To put Gilead’s investment into sharper perspective, consider that Nova, the makers of Ozempic – a treatment for type-2 diabetes, which effects 10% of the population – spent $8.4 million on television ads in August 2019. The Truvada ads ran at a cost of over $25 million in that one month alone.  Adjusted for market size, Gilead’s ad spending per potential consumer was roughly 3,000% higher than Nova’s!

Did Gilead make a sound business decision investing that kind of capital on a broad-based, non-targeted ad campaign for a product that serves such a tiny niche market?

It doesn’t sound like it to me, but then again, if the real goal was simply to bombard the other 98% plus of the viewing audience with homo-prop, under the guise of advertising, in furtherance of the LGBT agenda, perhaps it was money well spent.

But HIV also effects IV drug abusers, you neanderthal! 

Indeed it does, and yet, according to NBC News:

The name of Gilead’s new ad campaign is “Healthysexual,” and its first TV spot is a 30-second ad titled “Honestly.” Those featured in the ad include a gay couple, a transgender woman and young people of color — groups disproportionately affected by HIV …

The ad directs viewers to, which then redirects to The Gilead-run website provides a number of resources, including information about LGBTQ-friendly doctors who will prescribe PrEP and places to find free condoms.

Interestingly, the Truvada ad doesn’t direct viewers to any websites offering resources for IV drug abusers, and the reason is plain: The purpose of the ad, just like Macy’s holiday campaign, is to normalize gender-bending homo-deviance. Period. End of story.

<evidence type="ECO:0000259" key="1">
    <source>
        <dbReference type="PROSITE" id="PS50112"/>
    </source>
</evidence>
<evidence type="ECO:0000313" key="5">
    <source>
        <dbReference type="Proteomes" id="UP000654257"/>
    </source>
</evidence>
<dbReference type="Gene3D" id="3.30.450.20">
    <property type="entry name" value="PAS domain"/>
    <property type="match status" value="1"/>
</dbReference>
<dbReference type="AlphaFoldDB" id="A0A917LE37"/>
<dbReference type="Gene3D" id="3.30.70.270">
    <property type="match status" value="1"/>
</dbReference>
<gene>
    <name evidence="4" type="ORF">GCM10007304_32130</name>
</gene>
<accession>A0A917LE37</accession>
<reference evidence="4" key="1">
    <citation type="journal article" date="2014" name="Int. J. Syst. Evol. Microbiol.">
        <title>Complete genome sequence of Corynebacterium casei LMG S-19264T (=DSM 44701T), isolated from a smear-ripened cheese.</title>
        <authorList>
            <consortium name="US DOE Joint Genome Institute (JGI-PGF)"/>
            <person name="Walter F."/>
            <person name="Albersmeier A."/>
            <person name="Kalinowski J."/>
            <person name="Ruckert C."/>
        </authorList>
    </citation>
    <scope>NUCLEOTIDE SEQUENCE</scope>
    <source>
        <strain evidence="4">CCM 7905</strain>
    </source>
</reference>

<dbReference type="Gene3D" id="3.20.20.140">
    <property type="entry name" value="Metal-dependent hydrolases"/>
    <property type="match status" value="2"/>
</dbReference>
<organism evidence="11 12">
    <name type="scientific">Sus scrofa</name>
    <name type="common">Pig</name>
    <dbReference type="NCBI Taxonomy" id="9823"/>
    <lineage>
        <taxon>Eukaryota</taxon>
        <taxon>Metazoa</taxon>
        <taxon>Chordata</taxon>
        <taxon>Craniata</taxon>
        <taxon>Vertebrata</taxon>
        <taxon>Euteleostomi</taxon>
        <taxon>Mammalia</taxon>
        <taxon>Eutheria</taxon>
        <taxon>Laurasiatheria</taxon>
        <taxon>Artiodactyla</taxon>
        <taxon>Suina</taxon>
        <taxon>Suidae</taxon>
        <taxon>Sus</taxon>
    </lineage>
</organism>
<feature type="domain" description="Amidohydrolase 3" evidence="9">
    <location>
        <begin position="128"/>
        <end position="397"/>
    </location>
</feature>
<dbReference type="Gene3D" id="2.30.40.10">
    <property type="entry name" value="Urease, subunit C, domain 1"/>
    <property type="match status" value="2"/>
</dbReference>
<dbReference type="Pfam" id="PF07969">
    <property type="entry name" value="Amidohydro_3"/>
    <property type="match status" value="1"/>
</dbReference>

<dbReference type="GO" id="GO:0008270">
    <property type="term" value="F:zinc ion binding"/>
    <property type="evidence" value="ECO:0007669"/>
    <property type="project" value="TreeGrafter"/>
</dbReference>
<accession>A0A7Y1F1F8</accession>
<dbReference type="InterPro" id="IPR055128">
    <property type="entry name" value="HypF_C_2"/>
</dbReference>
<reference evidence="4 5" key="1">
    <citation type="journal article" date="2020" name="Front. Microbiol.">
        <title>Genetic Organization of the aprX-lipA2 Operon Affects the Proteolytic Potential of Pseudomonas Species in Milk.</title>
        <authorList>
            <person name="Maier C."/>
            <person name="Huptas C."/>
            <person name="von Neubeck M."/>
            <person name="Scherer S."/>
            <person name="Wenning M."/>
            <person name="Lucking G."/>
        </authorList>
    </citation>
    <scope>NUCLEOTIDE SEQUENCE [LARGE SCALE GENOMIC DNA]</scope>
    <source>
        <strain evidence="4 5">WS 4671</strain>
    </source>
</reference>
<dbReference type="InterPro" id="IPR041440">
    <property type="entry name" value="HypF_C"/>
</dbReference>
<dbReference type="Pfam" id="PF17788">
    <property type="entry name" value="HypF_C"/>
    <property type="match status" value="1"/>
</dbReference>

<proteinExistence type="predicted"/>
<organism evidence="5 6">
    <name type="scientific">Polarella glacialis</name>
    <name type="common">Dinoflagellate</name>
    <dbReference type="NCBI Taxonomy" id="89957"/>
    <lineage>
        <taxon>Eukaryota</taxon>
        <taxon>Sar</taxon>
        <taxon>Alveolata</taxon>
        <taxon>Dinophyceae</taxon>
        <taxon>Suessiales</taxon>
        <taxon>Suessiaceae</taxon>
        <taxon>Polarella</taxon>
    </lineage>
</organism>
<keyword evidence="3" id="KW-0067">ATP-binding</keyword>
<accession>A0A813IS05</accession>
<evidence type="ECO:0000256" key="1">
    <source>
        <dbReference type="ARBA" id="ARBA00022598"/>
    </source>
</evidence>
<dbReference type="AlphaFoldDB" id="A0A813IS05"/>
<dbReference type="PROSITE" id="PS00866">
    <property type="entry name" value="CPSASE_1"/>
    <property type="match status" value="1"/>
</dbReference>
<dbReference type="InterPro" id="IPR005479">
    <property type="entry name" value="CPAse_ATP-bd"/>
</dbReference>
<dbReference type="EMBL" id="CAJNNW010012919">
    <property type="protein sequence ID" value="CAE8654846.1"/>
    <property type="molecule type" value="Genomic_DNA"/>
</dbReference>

And then there’s the television ad from healthcare giant Kaiser Permanente. Check out their 30 second spot below, paying close attention to the dude look like a lady at the 15 second mark; that is, smack dab in the middle, as in, he’s the centerfold. Evidently, it shows a large man in makeup and wig leading a Drag Queen Story Hour to the delight of a group of unsuspecting child abuse victims.

The purpose of this campaign is also plain: Kaiser Permanente wants viewers to believe that being a homo-deviant male in drag who gets a kick out of prancing around in front of small children (perhaps grooming them, is more like it) is really no different than a fat woman who likes doing yoga, or a skinny boy who wants to compete in wrestling, or an old lady who enjoys high fashion.

The ad has nothing whatsoever to do with increasing Kaiser’s revenues, much less does it have to do with promoting good health. In fact, it does exactly the opposite on both fronts by encouraging the very lifestyle that will lead to more policyholders and patients lining up for drugs like Truvada (at a cost of around $2000/mo.), any number of whom will go on to incur the astronomical healthcare costs associated with full blown AIDS.

So, how is it that these mega-corporations can afford to spend millions upon millions of dollars on social engineering  advertisements, without any regard whatsoever for the impact that doing so may have on their bottom lines?

The answer, I suspect, is that very few companies ever grow to be the size of a Macy’s, a Gilead Science, or a Kaiser Permanente, unless and until their leaders show a willingness to play ball with the Captains of the New World Order – men who are pleased to do the bidding of the Prince of this world, with connections and pockets deep enough to determine which companies thrive and which ones fail.

Sure, every now and then an exception comes along that seems to be bucking the system, but as we recently discovered, it’s best not to count your Chik-fil-As before they hatch.

aka INQ Ad